A recent research study investigated the impact of COVID-19 on college students’ mental health and academic performance. Of the students surveyed, over 85% reported increased difficulty sleeping, concentrating and feelings of depression and anxiety. Additionally, 82% of respondents stated that they had an increased worry about academic performance. As seen at the beginning of this semester, high COVID-19 case counts have the possibility of changing course modalities. The potential for courses to be moved online again as a result of these rules will negatively impact students and employees at Meredith.

On top of these startling statistics, minority groups are more likely to contract COVID-19, face hospitalization or die due to COVID-19 or related symptoms and are less likely to be vaccinated than their non-Hispanic white counterparts. Therefore, the ELT’s decision disproportionately impacts Meredith’s minority students. Meredith is failing to acknowledge the community as a whole and is looking for immediate solutions to satisfy student discomfort. However, this decision has the potential to exacerbate long-term inequities that will be detrimental to the community for years to come. How many more years of the pandemic do people want to live through?

There is no reassurance that mask rules will not be required again, and clearly there is evidence to prove otherwise. Therefore, the removal of mask policies will be detrimental to Meredith College and the greater community. If cases begin to rise again, there are a few options for continuing—all of which will negatively impact individual and community health. Meredith could reimplement the mask policies, which would be difficult to enforce after removing them. Another option would be to return to online learning, which as seen in Spring 2020 is extremely disruptive to the learning environment. None of the above are viable next steps in the result of a rise in case numbers at Meredith College or in Wake County.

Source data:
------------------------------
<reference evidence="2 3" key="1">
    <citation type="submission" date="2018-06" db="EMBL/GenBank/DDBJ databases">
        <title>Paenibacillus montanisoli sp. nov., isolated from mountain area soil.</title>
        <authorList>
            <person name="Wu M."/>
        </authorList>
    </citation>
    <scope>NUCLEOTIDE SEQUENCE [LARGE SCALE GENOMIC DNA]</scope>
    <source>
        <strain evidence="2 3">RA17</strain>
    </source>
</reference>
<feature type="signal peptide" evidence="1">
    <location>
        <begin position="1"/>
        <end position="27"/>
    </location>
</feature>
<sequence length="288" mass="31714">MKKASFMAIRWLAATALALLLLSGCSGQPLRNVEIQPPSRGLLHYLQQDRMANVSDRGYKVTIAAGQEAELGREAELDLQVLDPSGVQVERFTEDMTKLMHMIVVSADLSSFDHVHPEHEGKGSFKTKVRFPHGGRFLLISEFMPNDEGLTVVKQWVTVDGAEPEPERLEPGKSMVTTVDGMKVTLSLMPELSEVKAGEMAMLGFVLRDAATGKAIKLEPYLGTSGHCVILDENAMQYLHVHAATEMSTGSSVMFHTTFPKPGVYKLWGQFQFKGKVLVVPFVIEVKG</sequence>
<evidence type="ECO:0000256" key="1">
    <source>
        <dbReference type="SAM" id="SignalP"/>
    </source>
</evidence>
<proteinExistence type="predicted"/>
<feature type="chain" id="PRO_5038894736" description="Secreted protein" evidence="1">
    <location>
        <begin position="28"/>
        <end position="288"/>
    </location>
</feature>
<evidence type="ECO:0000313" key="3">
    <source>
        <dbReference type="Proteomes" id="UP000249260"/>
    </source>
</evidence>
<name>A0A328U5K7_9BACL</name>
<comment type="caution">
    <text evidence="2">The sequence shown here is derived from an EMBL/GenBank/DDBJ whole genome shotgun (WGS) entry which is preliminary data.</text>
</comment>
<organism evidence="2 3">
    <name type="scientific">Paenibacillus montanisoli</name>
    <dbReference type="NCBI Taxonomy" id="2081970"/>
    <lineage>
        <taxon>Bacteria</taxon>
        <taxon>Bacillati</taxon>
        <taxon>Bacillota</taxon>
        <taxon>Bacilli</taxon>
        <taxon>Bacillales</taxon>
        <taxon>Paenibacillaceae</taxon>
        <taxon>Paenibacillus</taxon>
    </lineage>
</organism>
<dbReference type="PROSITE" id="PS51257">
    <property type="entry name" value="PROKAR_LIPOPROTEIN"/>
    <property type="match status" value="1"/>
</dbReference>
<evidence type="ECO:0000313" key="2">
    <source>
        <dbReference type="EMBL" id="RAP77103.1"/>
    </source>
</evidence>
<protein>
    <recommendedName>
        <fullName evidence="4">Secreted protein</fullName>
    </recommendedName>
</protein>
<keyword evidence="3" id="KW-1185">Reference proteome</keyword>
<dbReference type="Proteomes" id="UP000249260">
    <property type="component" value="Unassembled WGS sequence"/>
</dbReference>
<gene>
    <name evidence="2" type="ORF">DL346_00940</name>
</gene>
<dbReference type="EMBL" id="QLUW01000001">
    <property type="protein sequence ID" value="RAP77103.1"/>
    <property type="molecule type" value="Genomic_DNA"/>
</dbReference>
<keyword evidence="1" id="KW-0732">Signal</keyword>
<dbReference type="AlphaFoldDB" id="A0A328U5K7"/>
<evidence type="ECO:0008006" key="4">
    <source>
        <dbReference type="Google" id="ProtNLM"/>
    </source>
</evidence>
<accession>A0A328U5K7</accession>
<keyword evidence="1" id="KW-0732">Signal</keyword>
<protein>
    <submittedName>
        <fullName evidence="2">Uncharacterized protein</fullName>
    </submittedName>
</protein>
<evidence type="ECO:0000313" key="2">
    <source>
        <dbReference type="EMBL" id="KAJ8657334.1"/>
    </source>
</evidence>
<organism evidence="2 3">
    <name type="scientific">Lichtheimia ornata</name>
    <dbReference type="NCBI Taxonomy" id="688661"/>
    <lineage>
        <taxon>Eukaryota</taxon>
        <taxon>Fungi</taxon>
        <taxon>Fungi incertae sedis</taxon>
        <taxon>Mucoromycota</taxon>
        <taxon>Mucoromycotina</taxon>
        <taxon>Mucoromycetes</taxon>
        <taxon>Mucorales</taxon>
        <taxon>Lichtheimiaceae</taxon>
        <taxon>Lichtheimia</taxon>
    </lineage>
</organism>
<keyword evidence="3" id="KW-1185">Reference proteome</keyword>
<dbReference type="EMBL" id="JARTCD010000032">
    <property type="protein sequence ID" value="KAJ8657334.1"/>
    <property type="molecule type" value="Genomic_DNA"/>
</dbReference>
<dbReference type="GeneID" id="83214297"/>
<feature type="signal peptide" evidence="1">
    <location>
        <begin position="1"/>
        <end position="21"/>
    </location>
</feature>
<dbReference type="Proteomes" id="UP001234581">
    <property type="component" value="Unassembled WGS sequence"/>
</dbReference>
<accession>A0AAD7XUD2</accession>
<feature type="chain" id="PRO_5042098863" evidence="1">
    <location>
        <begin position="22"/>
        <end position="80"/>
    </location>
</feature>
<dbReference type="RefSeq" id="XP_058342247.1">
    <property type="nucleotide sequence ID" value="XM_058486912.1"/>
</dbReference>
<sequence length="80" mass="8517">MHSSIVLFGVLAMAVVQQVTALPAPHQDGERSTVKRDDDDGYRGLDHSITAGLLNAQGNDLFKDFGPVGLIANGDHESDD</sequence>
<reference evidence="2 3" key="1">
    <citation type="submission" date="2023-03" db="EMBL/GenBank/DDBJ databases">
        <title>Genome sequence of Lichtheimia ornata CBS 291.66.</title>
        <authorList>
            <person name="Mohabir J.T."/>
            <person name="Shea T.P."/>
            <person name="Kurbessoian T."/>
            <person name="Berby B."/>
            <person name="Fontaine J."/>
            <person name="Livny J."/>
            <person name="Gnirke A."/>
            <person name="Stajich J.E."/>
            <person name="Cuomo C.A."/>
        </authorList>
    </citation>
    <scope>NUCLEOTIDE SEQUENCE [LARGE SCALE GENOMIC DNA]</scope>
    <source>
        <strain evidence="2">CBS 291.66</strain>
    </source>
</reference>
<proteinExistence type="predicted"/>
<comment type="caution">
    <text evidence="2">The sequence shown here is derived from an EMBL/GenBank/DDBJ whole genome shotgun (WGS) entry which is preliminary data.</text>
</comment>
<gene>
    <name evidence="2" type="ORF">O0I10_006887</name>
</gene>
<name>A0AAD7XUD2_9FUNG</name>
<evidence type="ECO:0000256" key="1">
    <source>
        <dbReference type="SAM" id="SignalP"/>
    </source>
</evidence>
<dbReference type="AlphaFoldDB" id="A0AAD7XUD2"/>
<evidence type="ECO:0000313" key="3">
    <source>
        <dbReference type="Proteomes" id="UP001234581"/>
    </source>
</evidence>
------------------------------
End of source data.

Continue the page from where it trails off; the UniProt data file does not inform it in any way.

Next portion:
Meredith repeatedly preaches the importance of the “sisterhood” on campus. On their website, an admissions blog post states, “It’s a bond that all students share…I feel like I can trust [my peers] — because they’re a part of the sisterhood. This built-in camaraderie.” However, this blatant disregard for the greater community does not fulfill the Meredith College “sisterhood” ideal.

To that I ask you, where is the “sisterhood” now? Where is your support for those who cannot afford to not work? Where is your support for those who are vulnerable to complications from COVID-19? Where is your support for those who cannot get vaccinated? Where is your support for those who did not have a say in this decision? Where is your sense of community?

Meredith College’s ELT has a responsibility to the Meredith community, and this decision proves that they are not doing their due diligence. The mask rules should at least be in place for two weeks following spring break, if not for the remainder of the semester. People should be able to handle being uncomfortable for a little while longer if it means better protecting one another.

By Elinor Shelp-Peck, Co-Editor in Chief

1 comment

1 Comment

I would like add that before the change in policy Meredith had the student vaccination rate on the website which was under 70% which meets no definition of herd immunity and after the policy this number disappears from the website. sign the petition to keep the mask mandate and protect our student body